Today is Grandparent's Day, and much like Mother's Day the first few years we were married, I get nothing. No card. No flowers. No diamonds. Nothing. Not even chocolate.
But this Grandparent's Day thing isn't something to be complained about, I guess. I've got two granddogs, so that should be enough. As if they were children, I see pictures of these horse-dogs often and hear them even more often. Any time Dana and I talk on the phone, one of those dogs is barking.
You know how parents tell their kids all the weird things the grandkids do is just God's way of getting even. That's true with the telephone barkers.
When Dana was little, she didn't give a fig if I talked to anyone in the house, but the minute I picked up the phone, there was nothing she needed more than to get my attention. She was so independent I'd sometimes pick up the phone just for her reaction, just so she'd hang on me, grab my face between her hands to turn it toward her and talk about absolutely nothing worthwhile.
When she was a baby, the only way she'd let me look directly into her eyes is if I wore sunglasses and she could see herself rather than me. Then I could look all I wanted. It just looked silly to wear sunglasses in the shade, at dusk, in the house.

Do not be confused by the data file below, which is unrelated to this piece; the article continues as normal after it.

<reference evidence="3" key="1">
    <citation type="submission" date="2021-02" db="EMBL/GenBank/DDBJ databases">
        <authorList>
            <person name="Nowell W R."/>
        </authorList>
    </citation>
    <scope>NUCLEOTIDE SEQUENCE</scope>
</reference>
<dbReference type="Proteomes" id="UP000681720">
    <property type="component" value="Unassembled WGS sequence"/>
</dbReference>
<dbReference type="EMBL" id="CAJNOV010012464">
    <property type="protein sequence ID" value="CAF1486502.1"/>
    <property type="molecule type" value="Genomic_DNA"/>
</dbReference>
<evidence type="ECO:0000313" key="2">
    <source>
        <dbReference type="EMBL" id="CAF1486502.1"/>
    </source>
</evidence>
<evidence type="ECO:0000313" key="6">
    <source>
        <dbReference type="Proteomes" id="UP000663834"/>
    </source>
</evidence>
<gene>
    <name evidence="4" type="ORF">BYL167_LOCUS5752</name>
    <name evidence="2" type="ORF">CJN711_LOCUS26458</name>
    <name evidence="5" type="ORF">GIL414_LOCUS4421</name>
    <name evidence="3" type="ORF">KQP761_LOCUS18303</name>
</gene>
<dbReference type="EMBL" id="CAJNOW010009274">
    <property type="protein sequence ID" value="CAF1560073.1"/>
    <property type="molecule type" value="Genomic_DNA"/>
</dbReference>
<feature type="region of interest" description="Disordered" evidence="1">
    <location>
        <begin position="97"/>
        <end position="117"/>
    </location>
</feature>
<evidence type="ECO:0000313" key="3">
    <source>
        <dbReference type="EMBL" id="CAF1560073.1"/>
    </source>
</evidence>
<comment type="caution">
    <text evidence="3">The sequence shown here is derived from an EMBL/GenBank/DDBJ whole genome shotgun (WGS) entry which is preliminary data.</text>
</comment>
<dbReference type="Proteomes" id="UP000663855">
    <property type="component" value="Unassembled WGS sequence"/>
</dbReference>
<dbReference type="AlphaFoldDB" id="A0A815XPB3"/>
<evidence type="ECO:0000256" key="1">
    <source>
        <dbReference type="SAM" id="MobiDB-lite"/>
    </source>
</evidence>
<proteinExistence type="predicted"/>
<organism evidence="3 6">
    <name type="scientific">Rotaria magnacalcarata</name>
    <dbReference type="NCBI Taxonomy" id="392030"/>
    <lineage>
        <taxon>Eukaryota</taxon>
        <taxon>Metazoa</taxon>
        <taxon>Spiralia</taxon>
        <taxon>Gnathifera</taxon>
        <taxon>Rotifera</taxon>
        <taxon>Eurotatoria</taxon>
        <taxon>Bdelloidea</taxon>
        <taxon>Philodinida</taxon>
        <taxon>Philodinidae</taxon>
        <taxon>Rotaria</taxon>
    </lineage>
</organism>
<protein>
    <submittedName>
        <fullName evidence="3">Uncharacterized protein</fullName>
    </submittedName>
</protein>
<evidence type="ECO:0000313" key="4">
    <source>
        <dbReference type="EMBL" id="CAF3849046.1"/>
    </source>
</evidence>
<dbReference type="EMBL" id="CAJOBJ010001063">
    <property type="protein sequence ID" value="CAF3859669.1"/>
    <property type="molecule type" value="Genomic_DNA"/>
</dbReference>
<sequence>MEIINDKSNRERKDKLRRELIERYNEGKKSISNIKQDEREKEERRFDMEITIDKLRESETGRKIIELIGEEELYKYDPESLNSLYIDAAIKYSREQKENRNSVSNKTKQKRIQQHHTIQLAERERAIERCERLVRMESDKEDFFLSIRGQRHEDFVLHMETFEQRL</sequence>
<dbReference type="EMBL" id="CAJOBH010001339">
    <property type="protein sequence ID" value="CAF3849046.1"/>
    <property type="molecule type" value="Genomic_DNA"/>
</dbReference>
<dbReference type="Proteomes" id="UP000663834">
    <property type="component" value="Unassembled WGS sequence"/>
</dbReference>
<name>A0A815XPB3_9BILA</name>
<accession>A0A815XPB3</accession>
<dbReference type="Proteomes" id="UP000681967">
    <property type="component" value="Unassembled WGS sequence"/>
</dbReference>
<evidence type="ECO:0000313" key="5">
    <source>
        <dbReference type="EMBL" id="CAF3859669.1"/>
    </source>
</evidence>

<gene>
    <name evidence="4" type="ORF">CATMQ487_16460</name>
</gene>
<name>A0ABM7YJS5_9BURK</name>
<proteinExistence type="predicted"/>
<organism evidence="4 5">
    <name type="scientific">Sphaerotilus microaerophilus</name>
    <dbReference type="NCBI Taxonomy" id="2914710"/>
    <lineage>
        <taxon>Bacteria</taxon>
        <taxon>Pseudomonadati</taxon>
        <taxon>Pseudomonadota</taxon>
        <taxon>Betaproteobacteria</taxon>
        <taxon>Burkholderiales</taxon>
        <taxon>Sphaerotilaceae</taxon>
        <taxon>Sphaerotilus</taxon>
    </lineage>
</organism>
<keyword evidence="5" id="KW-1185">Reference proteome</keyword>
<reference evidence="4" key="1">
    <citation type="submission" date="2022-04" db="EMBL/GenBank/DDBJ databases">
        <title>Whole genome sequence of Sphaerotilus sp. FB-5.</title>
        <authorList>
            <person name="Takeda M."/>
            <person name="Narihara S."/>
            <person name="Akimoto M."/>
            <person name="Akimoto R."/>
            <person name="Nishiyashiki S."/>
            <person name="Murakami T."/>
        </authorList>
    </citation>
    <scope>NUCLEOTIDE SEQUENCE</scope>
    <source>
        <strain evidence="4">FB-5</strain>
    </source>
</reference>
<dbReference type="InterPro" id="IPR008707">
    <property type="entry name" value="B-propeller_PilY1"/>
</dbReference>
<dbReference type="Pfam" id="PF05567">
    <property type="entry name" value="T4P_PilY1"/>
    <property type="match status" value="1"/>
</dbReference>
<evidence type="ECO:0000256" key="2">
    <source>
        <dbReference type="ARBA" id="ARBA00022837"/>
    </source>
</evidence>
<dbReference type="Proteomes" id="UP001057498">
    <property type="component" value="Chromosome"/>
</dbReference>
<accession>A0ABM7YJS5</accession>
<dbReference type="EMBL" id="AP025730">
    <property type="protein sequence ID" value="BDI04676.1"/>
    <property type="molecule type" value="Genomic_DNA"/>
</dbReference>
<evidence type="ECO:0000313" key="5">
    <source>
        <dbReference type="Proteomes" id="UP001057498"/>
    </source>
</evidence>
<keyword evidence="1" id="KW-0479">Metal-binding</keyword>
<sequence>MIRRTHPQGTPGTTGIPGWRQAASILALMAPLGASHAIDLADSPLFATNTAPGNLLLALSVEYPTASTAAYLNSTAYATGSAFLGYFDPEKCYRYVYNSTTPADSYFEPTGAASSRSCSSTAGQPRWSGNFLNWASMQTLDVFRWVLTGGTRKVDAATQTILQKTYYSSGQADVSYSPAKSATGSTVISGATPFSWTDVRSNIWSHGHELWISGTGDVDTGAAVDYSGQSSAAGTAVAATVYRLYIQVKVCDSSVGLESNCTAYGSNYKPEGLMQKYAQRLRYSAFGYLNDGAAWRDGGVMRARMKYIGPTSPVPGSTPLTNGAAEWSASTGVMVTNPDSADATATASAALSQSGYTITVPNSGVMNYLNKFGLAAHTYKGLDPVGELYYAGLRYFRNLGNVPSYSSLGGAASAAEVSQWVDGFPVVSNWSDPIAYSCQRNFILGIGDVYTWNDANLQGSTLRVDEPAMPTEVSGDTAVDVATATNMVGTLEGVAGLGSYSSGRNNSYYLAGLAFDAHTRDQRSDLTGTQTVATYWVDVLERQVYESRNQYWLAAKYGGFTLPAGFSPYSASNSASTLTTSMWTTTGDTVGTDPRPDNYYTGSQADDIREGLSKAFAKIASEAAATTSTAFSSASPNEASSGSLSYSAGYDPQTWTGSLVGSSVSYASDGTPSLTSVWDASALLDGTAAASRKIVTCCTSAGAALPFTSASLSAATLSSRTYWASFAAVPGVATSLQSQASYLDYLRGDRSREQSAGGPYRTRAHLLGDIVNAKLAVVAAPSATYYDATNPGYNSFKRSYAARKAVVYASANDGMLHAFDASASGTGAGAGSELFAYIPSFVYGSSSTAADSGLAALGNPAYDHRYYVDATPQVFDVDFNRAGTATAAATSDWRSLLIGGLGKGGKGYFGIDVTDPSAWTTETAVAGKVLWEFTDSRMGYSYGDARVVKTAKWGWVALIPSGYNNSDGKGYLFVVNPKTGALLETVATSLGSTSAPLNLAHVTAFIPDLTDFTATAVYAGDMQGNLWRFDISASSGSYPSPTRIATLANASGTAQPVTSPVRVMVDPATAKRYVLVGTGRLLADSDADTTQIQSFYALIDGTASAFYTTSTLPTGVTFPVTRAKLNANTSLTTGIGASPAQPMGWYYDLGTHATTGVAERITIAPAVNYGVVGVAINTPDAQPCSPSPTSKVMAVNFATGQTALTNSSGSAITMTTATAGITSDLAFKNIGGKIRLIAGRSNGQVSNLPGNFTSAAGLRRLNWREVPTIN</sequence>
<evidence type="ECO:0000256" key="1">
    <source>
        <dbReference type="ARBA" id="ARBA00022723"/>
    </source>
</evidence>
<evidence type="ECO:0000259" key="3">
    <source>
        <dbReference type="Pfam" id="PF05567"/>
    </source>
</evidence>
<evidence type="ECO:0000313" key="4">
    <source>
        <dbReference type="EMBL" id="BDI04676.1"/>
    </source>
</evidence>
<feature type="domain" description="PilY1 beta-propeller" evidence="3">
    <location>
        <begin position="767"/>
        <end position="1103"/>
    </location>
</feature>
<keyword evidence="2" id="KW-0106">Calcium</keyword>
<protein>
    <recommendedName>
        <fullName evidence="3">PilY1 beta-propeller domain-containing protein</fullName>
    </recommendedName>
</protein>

Until, or if ever, I get grandkids, my Grandparent's Days will be full of remembrances of my own grandparents, Gus and Frieda Hansch and Chuck and Lyle Pitsor. Lyle Margaret Pitsor. She didn't like it that Lyle seemed a man's name so always wanted Margaret attached.
Grandma Lyle made a perfect frozen fruit dessert. When I asked my sister if she had the recipe, she nearly choked, asking why she'd have a recipe for something she hated.
Grandma Frieda made the best buns in the world. I'm thinking my sister does have that recipe. I tried to write it down once as Grandma baked, but her measurements were more of the hit and miss of a confident baker than a precise piece of a baking puzzle.
But none of that matters. What matters are the memories, and I remember both of them with love.
I remember Grandpa Gus for taking me bullhead fishing in the Boone River at Sportsmans Park south of Eagle Grove, of fixing fence across the dredge ditch with him and for a silver Virgo necklace he brought me from Arizona. I'm not a Virgo, but he loved the necklace and he loved me, so he bought it for me.
Grandpa Chuck took me with him and Grandma Lyle on a trip out east and to Quebec in Canada after my first year of junior college. I know that's the year because I could speak basic French. To a point. As he blew past a road sign written in French he said - with a high amount of snottiness, I thought - "You probably can't even tell me what that sign says."
He was wrong.
"Lentement," I spit out. "It says slow down."
He did. I remember that.
So long friends, until the next time when we're together.
Contact Sandy Mickelson at (515) 573-2141 or firstname.lastname@example.org